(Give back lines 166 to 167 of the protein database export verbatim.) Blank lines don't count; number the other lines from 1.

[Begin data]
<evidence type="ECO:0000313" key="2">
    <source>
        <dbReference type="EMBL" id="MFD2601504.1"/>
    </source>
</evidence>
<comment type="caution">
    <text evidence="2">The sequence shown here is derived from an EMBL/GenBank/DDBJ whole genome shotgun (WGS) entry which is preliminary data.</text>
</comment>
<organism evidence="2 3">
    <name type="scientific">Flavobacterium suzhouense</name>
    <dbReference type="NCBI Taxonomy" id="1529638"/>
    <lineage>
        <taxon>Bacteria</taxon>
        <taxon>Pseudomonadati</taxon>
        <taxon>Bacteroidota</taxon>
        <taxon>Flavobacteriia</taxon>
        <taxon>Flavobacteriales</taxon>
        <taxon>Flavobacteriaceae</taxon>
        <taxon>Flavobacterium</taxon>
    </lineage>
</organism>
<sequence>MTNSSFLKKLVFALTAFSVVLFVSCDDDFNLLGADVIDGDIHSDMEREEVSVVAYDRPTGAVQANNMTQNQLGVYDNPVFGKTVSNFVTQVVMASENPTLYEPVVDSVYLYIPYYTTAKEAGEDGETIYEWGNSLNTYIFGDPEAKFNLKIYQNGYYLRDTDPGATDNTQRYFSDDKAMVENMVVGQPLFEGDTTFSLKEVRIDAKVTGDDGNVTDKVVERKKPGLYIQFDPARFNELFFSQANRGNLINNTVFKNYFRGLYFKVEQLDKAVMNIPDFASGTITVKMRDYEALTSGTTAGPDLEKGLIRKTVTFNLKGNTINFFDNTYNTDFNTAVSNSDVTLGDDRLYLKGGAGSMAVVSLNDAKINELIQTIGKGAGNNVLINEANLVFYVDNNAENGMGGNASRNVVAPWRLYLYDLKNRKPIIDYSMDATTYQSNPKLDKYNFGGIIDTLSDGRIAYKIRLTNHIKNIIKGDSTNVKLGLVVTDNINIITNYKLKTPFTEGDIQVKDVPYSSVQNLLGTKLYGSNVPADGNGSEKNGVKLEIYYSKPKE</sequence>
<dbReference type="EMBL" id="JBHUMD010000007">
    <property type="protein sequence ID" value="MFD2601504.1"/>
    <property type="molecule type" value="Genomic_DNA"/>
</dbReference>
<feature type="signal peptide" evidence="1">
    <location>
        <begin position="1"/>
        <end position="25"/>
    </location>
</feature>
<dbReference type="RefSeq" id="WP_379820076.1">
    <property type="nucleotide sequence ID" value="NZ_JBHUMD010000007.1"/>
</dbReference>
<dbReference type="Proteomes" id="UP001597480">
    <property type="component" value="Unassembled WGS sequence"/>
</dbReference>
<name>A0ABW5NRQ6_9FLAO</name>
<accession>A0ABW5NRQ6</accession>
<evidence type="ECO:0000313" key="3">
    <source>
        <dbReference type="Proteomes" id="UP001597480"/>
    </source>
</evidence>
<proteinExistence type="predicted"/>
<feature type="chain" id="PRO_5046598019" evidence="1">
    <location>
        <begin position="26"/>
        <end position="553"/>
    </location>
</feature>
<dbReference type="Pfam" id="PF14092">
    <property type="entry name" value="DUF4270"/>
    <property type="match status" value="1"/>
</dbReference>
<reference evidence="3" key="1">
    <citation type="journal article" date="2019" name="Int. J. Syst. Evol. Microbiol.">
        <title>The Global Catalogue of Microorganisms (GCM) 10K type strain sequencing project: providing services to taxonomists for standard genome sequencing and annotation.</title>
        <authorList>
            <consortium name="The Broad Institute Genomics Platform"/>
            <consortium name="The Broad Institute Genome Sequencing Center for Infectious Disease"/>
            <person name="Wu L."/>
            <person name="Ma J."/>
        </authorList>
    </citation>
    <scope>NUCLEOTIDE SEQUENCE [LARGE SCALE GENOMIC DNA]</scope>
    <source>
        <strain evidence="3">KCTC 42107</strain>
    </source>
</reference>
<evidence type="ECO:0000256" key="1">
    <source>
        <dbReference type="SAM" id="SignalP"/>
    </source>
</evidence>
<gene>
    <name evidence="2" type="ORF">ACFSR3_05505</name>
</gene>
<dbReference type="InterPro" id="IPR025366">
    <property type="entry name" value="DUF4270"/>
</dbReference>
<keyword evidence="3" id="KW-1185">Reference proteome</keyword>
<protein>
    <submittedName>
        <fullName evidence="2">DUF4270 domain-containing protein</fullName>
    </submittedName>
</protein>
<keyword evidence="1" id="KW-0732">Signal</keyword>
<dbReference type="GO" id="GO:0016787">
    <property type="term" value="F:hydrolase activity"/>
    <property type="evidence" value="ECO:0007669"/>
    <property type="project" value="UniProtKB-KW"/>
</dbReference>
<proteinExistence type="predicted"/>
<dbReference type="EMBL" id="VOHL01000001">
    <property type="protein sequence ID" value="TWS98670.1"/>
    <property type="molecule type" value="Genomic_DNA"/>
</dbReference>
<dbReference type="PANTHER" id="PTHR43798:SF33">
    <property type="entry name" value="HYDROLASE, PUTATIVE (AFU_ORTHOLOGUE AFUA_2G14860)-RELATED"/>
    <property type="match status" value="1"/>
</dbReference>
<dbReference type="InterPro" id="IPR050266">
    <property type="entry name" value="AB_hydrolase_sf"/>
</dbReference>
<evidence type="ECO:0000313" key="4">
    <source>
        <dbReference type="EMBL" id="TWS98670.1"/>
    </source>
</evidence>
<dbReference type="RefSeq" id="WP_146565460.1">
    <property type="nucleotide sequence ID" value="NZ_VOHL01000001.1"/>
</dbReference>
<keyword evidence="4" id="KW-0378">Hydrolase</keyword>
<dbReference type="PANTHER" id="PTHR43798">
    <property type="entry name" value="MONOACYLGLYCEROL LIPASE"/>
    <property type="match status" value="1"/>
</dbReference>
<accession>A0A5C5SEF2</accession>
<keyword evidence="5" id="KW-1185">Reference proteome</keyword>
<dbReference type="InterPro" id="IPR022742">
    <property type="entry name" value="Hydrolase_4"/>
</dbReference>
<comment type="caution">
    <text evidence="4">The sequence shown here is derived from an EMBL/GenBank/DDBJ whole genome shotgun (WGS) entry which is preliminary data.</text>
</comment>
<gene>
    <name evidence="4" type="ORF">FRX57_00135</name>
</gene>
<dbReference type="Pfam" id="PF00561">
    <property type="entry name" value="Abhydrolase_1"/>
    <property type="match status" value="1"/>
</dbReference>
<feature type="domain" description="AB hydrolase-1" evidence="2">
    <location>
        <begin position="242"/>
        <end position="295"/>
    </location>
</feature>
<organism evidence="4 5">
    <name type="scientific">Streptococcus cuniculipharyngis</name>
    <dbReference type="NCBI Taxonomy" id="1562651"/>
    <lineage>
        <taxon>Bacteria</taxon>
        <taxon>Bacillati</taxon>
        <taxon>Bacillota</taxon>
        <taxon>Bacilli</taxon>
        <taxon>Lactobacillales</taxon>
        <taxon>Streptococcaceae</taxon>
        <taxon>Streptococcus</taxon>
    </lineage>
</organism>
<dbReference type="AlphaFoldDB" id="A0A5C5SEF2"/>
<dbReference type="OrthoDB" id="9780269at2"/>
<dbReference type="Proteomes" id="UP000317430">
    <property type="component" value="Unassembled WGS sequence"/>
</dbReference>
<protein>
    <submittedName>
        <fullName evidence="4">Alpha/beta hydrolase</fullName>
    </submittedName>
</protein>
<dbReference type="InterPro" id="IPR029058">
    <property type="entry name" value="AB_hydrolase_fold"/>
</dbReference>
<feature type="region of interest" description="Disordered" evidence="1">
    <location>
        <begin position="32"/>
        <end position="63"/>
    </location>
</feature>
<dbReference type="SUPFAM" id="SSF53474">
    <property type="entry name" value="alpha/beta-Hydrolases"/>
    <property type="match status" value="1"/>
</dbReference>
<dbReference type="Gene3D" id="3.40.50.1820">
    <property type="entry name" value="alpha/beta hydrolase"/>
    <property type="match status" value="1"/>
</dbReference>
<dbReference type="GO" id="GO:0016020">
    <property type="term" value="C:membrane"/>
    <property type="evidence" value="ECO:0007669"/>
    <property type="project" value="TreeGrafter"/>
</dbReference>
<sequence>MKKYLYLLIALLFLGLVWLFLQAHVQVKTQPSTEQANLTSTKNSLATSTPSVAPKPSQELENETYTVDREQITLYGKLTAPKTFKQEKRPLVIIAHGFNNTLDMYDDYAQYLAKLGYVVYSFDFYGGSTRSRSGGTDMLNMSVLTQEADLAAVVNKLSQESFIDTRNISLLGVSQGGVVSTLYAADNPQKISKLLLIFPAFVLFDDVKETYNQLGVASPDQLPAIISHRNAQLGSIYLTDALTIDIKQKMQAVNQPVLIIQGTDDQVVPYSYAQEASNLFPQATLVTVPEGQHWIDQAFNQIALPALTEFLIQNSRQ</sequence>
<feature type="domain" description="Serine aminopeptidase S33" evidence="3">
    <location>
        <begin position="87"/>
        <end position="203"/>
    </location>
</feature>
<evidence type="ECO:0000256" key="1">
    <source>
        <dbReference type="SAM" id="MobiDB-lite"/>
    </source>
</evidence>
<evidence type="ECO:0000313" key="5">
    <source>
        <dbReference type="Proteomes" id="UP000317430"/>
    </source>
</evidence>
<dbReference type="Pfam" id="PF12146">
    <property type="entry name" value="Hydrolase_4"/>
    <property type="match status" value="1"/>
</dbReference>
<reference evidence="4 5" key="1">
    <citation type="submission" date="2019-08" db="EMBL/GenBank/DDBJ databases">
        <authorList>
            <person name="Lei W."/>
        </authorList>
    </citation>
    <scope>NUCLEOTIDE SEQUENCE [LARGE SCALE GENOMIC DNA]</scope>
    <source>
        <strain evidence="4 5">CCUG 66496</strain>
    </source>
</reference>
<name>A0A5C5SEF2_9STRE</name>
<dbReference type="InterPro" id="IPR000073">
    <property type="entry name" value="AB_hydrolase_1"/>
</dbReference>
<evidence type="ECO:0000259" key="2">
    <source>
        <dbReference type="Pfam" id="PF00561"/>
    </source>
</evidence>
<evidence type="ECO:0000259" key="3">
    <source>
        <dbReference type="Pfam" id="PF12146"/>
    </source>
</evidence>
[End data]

</dbReference>
<feature type="region of interest" description="Disordered" evidence="1">